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James W. Pennebaker, Chair The University of Texas at Austin, SEA 4.212, Austin, TX 78712 • (512) 475-7596

"The Human Brain Memorizes Event Frequencies While Forming Subjective Beliefs"

Mon, January 14, 2013 • 2:00 PM - 3:00 PM • SEA 4.244 (Library)

IRC/Psychology/Neurobiology Job Talk

Abstract:

In order to make adaptive choices, people need to estimate the probability of future events. It is generally assumed that probabilities are inferred by combining a priori, potentially subjective, knowledge with factual observations using Bayesian principles, but the precise neurobiological mechanism remains unknown. In my talk, I will explore whether neural encoding centers on subjective posterior probabilities, and data merely lead to updates of posteriors, or whether objective data are encoded separately alongside subjective knowledge. During fMRI, young adults acquired prior knowledge regarding uncertain events, repeatedly observed evidence in the form of stimuli, and estimated their probabilities. Participants combined the prior knowledge with the factual evidence along Bayesian principles. BOLD response in the default mode network (angular gyri, posterior cingulate, and medial prefrontal cortex) encoded the factual frequencies of stimuli, unaffected by prior knowledge. In this network, activity increased with frequencies and might reflect the accumulation of evidence in memory. In contrast, Bayesian posterior probabilities, computedfrom prior knowledge and stimulus frequencies, were encoded in bilateral inferior frontal gyrus. Here activity increased for improbable events and might reflect an attentional response to events which violate Bayesian predictions. My research thus uncovers a dual system of inference in the brain: empirical-based and knowledge-based. The advantage of separate encoding of empirical observations and subjective beliefs is that objective evidence can be recombined with newly acquired knowledge when a reinterpretation of the evidence is called for. This may provide a biological foundation for psychological therapies centered on re-visiting the past.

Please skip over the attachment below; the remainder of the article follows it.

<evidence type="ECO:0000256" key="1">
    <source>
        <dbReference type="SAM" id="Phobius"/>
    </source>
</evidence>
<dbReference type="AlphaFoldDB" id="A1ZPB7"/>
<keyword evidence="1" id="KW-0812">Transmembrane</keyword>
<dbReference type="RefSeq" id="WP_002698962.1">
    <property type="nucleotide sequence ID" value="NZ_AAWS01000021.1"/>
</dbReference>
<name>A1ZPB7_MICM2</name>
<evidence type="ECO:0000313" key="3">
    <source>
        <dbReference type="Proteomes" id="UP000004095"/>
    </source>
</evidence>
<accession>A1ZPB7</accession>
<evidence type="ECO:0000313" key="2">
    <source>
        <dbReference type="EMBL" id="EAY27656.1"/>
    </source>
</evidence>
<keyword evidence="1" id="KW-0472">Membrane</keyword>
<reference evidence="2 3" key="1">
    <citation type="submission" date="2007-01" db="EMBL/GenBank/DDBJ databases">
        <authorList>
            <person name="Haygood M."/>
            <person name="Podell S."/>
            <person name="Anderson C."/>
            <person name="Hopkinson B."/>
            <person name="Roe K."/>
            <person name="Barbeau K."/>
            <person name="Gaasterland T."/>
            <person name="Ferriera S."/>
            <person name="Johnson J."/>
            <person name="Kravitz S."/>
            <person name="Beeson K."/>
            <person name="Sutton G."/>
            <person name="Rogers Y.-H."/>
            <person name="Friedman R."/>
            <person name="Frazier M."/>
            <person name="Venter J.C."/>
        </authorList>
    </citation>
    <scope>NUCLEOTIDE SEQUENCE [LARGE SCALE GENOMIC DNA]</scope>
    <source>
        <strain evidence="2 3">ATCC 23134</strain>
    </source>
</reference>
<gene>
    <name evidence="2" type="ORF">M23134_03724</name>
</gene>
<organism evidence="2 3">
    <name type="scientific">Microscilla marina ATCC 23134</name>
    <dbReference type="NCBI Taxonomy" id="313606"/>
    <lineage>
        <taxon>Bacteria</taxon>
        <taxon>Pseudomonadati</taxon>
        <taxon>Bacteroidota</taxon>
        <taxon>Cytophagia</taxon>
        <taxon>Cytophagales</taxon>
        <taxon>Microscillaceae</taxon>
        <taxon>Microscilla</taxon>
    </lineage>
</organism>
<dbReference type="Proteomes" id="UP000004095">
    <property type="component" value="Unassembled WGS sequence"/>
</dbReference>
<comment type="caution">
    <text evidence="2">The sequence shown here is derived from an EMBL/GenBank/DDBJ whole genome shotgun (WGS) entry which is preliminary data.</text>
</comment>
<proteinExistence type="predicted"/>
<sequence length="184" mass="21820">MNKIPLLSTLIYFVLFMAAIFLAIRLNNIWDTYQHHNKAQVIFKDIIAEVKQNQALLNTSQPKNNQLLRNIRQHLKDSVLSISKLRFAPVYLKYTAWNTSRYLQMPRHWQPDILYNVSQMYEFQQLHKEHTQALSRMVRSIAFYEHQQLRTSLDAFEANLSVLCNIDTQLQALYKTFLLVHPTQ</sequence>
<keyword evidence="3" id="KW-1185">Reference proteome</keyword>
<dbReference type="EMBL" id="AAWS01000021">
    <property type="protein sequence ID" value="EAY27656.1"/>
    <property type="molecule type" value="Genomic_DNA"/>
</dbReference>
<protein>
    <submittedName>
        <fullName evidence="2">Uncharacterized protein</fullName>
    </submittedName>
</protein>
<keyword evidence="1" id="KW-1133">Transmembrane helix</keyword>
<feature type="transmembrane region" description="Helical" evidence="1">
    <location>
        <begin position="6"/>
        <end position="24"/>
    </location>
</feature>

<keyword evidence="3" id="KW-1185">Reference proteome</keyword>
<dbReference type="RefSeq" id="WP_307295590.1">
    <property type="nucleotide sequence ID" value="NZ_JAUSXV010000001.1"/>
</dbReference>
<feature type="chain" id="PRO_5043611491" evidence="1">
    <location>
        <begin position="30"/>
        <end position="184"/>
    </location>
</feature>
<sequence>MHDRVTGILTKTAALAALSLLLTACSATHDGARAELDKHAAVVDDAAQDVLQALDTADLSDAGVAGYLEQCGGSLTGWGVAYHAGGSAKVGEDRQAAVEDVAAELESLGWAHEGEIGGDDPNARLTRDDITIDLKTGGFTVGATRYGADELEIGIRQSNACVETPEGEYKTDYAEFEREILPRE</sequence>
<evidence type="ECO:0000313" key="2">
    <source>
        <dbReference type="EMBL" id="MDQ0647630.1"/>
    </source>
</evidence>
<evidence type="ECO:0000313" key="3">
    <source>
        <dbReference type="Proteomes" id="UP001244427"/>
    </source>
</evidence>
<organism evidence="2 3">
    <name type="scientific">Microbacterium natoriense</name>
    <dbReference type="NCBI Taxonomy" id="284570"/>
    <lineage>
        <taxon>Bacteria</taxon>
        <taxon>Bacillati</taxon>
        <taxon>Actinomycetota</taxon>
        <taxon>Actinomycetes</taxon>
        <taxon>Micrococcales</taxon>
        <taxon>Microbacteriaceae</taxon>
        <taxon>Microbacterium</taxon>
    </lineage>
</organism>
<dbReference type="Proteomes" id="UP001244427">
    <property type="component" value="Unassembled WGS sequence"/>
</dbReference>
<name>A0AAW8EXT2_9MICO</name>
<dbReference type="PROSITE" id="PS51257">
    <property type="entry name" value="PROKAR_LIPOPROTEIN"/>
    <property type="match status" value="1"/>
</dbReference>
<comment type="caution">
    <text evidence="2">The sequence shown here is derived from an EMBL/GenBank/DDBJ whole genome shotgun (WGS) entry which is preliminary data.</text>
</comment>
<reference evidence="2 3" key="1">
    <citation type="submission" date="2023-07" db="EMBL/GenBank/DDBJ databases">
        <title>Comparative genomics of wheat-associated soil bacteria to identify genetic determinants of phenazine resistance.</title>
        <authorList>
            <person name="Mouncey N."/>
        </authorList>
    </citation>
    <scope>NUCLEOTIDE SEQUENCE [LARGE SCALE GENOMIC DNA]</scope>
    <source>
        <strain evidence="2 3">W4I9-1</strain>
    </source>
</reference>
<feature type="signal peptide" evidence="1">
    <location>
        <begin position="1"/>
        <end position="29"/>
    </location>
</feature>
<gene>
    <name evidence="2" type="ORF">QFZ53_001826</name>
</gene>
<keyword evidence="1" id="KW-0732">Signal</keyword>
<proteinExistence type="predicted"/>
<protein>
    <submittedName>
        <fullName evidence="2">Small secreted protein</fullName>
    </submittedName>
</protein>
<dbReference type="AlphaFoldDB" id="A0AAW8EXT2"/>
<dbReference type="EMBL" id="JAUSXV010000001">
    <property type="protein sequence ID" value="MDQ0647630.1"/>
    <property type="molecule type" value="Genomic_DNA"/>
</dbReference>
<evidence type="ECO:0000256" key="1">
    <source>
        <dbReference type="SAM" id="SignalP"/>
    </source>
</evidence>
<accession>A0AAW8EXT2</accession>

Sponsored by: IRC/Psychology/Neurobiology


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